If you want a thicker, more traditional steak, rump is on the more affordable end and has great flavour. Joseph Denison Carey explains how you can get the most out of it, and why it’s worth the effort: “It’s best served medium or medium-rare so that the fat has enough time over the heat to melt. It’s one of the best-tasting steaks, thanks to its rich and meaty flavour.”
Homemade pasta might seem fancy but it’s actually pretty frugal, using just two ingredients: flour and eggs. And, contrary to popular belief, you don’t need a pasta machine to roll out those silky sheets – a rolling pin and modest supply of upper body strength will do the job. True, the very best flour to use is specialist ’00’ flour, but plain flour works perfectly well in a pinch. A fancy fresh pasta kit will cost you £10–15 for a single meal, but you probably already have the ingredients in your cupboard.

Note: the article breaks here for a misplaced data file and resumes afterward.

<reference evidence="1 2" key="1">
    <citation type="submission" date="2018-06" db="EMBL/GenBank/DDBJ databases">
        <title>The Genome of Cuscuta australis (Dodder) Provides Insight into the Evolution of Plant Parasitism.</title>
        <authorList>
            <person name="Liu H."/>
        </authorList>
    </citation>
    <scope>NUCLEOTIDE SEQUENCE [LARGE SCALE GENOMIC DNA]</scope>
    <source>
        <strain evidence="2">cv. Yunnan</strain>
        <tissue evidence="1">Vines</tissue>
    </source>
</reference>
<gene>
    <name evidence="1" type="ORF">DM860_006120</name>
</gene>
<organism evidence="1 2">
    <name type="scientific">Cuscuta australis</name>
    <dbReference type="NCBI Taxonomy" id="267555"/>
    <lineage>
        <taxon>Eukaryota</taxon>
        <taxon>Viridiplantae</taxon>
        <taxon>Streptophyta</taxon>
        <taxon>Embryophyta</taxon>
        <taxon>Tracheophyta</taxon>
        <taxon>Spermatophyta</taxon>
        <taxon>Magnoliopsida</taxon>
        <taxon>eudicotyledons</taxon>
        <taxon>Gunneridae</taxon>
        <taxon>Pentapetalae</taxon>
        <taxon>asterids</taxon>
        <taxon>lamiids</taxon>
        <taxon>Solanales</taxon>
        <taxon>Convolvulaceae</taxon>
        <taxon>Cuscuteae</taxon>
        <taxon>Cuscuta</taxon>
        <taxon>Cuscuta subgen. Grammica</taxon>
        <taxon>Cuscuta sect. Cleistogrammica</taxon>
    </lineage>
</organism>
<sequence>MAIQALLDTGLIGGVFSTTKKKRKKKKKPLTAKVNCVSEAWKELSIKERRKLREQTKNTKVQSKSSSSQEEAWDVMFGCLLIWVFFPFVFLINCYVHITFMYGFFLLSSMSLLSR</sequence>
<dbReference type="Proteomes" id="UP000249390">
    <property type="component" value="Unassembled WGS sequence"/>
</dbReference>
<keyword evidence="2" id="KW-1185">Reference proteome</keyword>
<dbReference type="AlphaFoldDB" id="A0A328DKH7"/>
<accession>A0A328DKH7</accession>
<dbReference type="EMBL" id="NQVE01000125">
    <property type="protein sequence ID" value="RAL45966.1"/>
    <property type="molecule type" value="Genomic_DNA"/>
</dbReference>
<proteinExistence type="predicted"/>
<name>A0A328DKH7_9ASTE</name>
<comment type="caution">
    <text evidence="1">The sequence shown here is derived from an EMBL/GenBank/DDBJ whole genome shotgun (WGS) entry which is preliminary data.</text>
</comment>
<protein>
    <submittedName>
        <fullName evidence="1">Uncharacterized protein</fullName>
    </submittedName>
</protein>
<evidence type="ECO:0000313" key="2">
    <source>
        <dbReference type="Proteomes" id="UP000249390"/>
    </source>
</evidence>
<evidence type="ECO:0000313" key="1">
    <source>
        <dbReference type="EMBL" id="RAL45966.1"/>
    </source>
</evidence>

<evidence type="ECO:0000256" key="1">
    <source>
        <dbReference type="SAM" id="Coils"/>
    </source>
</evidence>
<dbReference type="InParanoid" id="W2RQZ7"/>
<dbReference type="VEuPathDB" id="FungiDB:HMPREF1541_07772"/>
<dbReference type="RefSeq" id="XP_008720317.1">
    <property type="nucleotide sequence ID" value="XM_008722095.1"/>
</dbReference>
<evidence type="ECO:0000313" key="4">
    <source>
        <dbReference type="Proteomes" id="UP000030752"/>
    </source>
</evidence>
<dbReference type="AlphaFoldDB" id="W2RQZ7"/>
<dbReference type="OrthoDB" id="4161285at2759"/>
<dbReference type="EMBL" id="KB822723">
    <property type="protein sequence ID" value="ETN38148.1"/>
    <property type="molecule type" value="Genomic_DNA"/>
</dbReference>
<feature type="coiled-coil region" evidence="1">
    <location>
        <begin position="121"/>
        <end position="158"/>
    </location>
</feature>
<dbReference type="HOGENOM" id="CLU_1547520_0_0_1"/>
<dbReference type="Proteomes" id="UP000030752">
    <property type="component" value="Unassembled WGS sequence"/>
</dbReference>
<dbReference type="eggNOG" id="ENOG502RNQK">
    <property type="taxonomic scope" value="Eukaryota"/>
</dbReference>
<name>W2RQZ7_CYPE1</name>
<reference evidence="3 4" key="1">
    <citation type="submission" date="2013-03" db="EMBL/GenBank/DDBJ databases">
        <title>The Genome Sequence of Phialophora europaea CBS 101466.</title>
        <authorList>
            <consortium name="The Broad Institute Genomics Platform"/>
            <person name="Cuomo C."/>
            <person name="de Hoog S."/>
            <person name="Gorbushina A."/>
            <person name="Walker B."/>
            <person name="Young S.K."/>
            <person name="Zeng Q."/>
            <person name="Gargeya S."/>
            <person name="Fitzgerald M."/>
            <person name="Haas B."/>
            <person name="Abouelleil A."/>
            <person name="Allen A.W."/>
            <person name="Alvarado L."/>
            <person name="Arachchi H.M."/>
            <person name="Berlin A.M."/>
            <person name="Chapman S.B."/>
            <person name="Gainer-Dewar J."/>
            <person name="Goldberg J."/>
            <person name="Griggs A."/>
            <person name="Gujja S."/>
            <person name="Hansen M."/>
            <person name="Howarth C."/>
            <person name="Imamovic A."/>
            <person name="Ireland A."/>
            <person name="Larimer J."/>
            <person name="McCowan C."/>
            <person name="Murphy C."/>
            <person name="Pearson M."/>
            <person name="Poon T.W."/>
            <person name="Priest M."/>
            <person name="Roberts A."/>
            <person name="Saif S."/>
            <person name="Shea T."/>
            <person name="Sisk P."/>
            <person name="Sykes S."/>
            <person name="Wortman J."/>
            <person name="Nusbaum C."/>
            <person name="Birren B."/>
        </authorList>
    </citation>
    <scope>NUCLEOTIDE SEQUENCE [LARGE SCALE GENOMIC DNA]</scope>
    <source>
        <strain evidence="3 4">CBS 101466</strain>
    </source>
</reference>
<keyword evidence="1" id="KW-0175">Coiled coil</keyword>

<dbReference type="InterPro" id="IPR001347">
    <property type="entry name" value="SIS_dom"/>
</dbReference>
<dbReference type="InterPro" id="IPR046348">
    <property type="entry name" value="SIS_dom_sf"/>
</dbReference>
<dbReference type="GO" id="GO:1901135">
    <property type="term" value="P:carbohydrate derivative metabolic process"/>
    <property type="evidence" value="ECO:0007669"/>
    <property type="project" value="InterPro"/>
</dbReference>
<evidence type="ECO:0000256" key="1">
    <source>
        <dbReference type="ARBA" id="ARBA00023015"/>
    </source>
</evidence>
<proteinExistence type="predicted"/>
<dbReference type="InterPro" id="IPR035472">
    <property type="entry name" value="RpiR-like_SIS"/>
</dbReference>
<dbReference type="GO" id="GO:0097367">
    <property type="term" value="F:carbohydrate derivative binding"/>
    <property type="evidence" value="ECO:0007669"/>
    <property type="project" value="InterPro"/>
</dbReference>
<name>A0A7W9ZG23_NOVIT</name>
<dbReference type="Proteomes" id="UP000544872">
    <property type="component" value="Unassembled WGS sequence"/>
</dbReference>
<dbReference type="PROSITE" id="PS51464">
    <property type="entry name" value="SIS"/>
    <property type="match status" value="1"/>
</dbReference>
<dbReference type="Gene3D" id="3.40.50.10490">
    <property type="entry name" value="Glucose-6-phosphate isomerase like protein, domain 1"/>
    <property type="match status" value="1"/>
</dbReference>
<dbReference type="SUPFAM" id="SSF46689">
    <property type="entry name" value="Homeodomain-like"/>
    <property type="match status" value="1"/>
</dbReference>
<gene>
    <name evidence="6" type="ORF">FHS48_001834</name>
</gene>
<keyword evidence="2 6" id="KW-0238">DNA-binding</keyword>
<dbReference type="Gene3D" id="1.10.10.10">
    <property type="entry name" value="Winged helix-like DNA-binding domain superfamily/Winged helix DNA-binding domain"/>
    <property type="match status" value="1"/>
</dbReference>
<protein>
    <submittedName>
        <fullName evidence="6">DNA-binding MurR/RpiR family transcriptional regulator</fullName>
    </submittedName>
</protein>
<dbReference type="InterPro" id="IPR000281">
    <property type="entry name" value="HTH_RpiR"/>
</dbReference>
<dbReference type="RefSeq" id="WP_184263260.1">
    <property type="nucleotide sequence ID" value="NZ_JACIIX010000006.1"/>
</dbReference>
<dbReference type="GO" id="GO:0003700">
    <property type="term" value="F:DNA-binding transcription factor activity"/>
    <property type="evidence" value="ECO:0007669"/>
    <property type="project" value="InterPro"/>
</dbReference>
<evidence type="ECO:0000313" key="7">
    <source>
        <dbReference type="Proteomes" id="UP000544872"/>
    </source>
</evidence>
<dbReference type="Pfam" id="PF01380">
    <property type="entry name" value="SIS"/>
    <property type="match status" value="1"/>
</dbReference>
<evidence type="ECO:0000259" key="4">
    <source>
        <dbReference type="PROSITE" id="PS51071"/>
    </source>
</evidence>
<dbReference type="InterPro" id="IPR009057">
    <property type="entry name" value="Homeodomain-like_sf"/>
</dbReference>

Mushroom stroganoff makes a creamy vegetarian topping that suits rustic hand-cut pasta, too. Or a simple dollop of crème fraiche and the zest of a lemon can form a great pasta sauce that’s perfect with inexpensive greens.
Even a packet of spaghetti can make a special meal for two. A classic carbonara feels luxurious and requires little more than bacon or lardons, eggs and cheese (remember, pecorino and grana Padano are both cheaper alternatives to Parmesan), while cacio e pepe only has three ingredients – spaghetti, pecorino and pepper. Just don’t throw out the pasta water, it’s the free ingredient that makes the dish.
Despite its budget price this brassica has become a restaurant favourite and cauliflower steak is a popular vegan option. After cutting a thick slab from the head of cauliflower, coat it in harissa paste – which you can make from scratch or buy ready-made for less than £2.50 – before baking in the oven or air fryer.